Live Review: John Joseph Brill – Liverpool

John Joseph Brill

john joseph brillScandinavian Church, Liverpool, 8th April 2016

Words: Gary Lambert

It was Ladies Day in Liverpool, which, if you have ever read the Daily Mail is the day which proves northerners are oiks, but if you have ever been to Liverpool on that day it proves to be one of the most exciting, extravagant and fun days of your life. That said it is not everybody’s ideal adventure, so fifty less artificially tanned souls found themselves taking solace at The Scandinavian Church to watch the latest step in John Joseph Brill’s career and hopefully some wonderful supporting acts chosen by the top pop pickers at Harvest Sun (Note: the bill and highly interesting playlist were of the headliner’s own choosing I found out later).


Opening up the evening was Mick Roach. First impressions can be deceiving. My first impression of Mick Roach was that he was a man I would trust to give an honest quote on some painting and decorating. More mature than most acts first on and looking unassuming and trustworthy, I expected a Shack-lite or worse. What came to the fore was a rare talent. His voice was stunning. Gritty yet soft like velvet sandpaper which brought thoughtful comparisons with Dave Hemingway and Chris Rea.


After the subtle beauty of Mick Roach came Lives. Now Lives were the antithesis of everything that had gone before. We know the sound in the church reverbs around like a pinball machine, but that was seen as a challenge by the five piece as they aimed for the noisiest score and a free ball. To my taste this had a dampening effect on the enjoyment of the performance because it felt immature and replaced tunes with a metallic shimmer of cymbal and indecipherable guitar. You couldn’t even make out the words of the frontman when he tried to speak between tracks because of the drummer tapping away.


Then the main act was up and….Woah!! In the last few months something has changed in Brill’s vocal. The magic is still there, but it is joined with a global rock styling. It is not only a beautiful instrument but it is also used in a most enjoyable fashion as it takes you away from your life and into his tales of heartbreak and alcohol. Now supported by a four piece backing band rather than with his acoustic guitar, there is less need for the shouting which was used as a replacement for power in the early gigs. There is probably something technically different he is doing that I couldn’t contemplate but it sounds controlled yet bigger. I love this man’s music I do admit and would listen to him reading the contents of a bottle of ketchup, but sitting at the back of the church I found a new appreciation of the clarity of his words too. Due to the damage done over many years of gig going, my ability to make out lyrics is usually dreadful, yet I could pick out every single word he sung. I wish I didn’t type this, but I can’t think of another way to explain the vivid yet clear tone he uses… It was like listening to a poet read his own work to you. The first time I saw Brill I was going on the off chance he might be good and I was told by the guy on the door “you’ll remember this, he has a rare talent”, these words are so true and I urge you to go to your Spotify or Soundcloud and listen to him; however nothing on record will compete with seeing him perform and listening to Muscle and Bone or The Grape and The Grain without the shackles of a studio.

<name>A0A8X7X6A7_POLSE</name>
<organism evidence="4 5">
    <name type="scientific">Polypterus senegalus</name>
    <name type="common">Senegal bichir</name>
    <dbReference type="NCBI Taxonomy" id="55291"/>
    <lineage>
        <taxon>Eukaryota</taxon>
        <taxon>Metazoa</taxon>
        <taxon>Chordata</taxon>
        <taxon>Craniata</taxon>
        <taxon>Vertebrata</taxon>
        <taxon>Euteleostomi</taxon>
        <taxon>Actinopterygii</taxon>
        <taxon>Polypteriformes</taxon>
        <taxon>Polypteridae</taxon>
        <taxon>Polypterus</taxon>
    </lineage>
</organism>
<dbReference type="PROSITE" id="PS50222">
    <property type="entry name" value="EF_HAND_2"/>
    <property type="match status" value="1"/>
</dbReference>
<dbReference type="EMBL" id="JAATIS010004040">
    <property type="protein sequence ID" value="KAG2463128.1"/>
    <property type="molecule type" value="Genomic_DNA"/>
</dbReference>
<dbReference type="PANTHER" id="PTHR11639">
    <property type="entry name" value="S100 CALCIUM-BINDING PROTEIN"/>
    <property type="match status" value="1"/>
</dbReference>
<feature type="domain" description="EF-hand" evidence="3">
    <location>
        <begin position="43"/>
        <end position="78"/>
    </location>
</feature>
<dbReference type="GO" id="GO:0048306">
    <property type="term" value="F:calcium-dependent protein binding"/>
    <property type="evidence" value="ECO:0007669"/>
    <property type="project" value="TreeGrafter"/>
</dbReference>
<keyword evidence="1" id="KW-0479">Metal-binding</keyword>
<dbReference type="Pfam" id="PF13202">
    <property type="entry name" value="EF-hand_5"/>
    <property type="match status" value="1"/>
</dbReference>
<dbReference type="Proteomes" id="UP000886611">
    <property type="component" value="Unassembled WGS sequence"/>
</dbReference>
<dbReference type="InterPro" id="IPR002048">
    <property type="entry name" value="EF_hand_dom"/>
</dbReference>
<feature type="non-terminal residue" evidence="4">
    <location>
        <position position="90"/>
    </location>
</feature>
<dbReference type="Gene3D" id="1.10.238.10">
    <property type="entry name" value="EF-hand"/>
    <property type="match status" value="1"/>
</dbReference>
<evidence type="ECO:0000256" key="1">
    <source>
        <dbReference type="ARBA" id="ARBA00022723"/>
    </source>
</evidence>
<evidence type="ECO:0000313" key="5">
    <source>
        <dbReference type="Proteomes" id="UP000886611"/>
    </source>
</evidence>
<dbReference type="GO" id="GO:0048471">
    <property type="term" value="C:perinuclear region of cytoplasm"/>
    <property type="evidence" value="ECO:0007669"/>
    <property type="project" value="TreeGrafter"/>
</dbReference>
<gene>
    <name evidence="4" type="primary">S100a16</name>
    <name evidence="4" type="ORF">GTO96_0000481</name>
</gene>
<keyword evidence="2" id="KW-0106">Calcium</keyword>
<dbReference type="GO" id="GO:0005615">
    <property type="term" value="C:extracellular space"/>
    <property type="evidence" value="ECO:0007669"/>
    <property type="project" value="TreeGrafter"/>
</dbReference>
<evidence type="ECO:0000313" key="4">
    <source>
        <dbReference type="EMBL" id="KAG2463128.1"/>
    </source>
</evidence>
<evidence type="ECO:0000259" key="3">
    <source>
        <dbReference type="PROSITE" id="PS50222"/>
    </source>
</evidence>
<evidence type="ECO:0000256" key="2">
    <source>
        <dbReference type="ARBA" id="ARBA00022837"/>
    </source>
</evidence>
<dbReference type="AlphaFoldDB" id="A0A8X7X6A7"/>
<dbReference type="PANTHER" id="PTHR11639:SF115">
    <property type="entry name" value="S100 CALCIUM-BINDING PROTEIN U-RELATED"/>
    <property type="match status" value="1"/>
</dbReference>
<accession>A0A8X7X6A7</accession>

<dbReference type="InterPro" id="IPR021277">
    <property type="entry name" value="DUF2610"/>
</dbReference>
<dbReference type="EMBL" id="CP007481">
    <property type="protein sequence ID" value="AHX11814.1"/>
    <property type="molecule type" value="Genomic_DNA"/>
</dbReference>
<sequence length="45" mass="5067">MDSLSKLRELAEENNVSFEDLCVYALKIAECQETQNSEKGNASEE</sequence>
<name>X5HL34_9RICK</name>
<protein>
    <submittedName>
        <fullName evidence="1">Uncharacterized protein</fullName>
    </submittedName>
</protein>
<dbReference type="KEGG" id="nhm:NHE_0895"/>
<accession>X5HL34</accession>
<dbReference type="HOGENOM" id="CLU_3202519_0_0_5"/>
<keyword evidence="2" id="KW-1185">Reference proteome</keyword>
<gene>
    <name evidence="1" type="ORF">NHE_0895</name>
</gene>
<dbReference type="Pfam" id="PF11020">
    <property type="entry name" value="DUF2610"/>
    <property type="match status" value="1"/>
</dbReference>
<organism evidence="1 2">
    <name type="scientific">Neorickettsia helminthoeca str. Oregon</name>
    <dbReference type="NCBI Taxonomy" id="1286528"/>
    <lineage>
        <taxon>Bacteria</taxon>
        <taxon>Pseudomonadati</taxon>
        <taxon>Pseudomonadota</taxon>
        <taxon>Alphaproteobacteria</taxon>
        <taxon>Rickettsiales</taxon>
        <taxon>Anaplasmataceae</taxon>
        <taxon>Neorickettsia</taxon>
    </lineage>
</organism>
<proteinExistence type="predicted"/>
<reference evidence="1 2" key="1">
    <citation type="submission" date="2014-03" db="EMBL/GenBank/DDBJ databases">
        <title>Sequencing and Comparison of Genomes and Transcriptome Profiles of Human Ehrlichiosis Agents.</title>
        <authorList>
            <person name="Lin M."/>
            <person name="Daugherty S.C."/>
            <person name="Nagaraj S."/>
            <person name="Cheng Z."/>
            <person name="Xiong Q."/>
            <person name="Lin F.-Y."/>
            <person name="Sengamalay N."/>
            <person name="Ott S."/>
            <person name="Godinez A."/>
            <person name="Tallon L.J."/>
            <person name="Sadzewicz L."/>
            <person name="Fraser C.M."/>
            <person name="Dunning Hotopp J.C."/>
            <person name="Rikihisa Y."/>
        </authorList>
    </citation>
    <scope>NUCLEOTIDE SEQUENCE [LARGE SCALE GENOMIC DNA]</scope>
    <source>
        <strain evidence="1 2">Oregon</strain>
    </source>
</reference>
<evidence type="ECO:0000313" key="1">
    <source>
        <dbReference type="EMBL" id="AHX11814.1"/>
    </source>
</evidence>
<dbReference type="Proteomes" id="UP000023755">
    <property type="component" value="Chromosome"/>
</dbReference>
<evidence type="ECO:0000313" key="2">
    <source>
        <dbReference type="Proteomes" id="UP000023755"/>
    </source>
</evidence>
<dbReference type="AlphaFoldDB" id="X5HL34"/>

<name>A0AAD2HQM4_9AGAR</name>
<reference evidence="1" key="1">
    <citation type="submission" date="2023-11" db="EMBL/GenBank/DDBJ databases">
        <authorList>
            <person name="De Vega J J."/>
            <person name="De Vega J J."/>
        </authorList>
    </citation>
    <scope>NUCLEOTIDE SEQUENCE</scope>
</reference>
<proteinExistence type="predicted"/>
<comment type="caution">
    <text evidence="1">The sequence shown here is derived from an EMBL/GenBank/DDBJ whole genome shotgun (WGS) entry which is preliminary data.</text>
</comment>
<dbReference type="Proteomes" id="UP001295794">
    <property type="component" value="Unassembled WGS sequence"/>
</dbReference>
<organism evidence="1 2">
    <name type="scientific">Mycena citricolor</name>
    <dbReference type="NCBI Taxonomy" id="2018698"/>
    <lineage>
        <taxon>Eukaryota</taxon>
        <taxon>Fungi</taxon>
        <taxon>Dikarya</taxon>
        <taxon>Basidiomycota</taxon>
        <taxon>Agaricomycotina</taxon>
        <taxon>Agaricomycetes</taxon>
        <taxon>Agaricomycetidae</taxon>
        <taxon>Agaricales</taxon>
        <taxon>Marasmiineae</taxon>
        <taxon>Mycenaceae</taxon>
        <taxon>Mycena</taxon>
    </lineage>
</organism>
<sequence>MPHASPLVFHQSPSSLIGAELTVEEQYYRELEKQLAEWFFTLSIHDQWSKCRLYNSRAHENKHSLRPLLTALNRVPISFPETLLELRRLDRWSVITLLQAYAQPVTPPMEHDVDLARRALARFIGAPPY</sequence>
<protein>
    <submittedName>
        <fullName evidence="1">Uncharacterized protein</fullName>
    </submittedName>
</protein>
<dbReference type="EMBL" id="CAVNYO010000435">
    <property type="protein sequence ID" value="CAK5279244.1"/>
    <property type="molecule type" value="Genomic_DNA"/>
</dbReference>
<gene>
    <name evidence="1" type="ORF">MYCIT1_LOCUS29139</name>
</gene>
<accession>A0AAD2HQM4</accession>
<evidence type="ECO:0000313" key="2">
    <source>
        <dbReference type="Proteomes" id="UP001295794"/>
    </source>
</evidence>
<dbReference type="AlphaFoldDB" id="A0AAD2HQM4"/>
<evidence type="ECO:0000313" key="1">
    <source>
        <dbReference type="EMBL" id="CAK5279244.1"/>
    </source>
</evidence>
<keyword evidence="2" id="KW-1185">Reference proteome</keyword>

There is humour in the darkness too. John is a very personable man who spends time talking to people who have watched him perform, but he also has a very British dry sense of humour. “That was a sad song… This one’s sadder” as he has a mid-show interlude to take control of the sound away from the band to purely his guitar. You know that he is smiling too as he sings “I’m a godless man” in a church, for the third day in a row.


I am certain that John Joseph Brill  is on the way to fame, fortune and people globally referencing him like John Grant and Father John Misty. I’m glad to say for when that happens that we at Popped Music liked him first.

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    Popped Music has been going since Feb 2010.

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